(KTXL) — Several trees and power lines were knocked over during a series of winter storms in California, causing thousands of people to lose power in their homes. 

On Jan. 8, downed trees and power lines left more than 300,000 people without power in Sacramento and surrounding counties. 

When power lines are knocked down in the street, utility companies urge drivers to not drive through them or touch them, as they are dangerous. 

Whenever you encounter them, Sacramento Municipal Utility District, the main electricity provider in the area, says to stay clear and call 911 or 1-888-456-7683 and don’t touch the wires.

“If the downed power lines have fallen on a motor vehicle, avoid contact with the vehicle — it has probably been electrified and deadly shock could result if you touch the vehicle and the ground at the same time,” SMUD’s website reads. “Stay clear until you are sure the power is shut off.”

According to the Pacific Gas and Electric Company, you should follow these guidelines whenever you see a downed power line: 

•Avoid touching the downed line with your hand or an object, such as a stick, broom or pole

•Avoid touching anything, such as a car, object, or equipment, or anyone who is in contact with a fallen power line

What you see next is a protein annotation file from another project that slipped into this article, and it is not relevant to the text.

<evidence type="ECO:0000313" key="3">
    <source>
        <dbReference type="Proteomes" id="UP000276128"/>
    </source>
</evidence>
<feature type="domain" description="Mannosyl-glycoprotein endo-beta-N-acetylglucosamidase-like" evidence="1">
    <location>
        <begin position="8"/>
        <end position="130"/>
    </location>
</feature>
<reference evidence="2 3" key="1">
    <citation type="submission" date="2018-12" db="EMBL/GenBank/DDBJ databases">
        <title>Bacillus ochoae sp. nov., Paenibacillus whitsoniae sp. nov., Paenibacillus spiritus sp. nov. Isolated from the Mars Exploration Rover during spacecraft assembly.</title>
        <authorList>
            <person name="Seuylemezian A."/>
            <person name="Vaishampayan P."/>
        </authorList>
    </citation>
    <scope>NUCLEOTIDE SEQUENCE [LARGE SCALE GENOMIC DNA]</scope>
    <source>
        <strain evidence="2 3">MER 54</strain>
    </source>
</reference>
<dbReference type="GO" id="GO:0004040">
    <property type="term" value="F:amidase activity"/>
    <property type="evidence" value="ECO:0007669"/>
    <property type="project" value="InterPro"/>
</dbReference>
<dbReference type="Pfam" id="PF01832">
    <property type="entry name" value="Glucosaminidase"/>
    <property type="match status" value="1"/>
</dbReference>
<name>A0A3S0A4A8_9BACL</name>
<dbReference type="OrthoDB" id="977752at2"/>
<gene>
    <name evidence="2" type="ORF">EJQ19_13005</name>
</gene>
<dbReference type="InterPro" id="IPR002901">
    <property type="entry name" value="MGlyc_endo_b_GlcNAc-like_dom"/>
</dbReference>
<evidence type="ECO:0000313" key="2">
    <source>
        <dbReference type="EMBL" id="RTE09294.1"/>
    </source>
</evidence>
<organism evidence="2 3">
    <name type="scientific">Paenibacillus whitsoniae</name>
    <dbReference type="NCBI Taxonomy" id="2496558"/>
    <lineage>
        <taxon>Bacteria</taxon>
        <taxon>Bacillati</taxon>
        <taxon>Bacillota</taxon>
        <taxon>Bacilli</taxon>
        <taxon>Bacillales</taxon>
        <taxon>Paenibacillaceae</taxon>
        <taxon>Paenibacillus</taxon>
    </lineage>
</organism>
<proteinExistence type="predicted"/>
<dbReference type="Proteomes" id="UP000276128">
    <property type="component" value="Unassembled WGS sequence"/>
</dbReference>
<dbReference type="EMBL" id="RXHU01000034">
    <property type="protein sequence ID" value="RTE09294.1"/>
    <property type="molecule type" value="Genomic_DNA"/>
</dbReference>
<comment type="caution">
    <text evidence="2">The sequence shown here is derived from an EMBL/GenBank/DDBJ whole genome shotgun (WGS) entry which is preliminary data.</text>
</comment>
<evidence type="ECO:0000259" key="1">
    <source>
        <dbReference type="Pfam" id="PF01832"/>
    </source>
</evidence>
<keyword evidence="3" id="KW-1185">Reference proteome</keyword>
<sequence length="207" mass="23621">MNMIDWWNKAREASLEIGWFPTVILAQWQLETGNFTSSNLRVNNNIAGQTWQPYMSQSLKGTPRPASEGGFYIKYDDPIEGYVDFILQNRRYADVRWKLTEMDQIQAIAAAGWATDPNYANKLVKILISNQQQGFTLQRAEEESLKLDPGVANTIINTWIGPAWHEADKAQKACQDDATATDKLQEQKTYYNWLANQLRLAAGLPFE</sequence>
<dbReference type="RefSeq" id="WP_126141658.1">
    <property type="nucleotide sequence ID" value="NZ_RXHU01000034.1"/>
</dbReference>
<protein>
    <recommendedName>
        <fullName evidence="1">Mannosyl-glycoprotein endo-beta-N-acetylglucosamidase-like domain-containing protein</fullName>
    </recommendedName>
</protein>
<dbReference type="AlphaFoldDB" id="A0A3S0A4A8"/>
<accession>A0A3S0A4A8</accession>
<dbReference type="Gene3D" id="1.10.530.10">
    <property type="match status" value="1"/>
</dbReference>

•Keep children and pets away from fallen electric lines

•Avoid driving over a fallen power line

•Call 911 to report a fallen power line

If a power line does touch your car, PG&E urges you to stay inside your car, as the ground around your vehicle may be full of electricity. While inside the vehicle, PG&E says to honk your horn, roll down your window, call for help and call 911 with your cell phone. 

If someone comes near the vehicle, warn that person(s) to stay away from the area, as whoever makes contact with the equipment or ground around your car can be injured, according to PG&E. 

PG&E says to stay in your car until fire personnel, police, or PG&E workers tell you it’s safe to exit your vehicle. If a power line is dangling, officials said to not touch it. 

If an object is caught in a power line, PG&E urges to never attempt to retrieve it if it’s on or near it. 

But if your car comes in contact with a fallen powerline and a fire starts, here are PG&E’s guidelines for that situation: 

•Remove loose items of clothing

•Keep your hands at your sides and jump clear of the vehicle, so you are not touching the car when your feet hit the ground

•Keep both feet close together and shuffle away from the vehicle without picking up your feet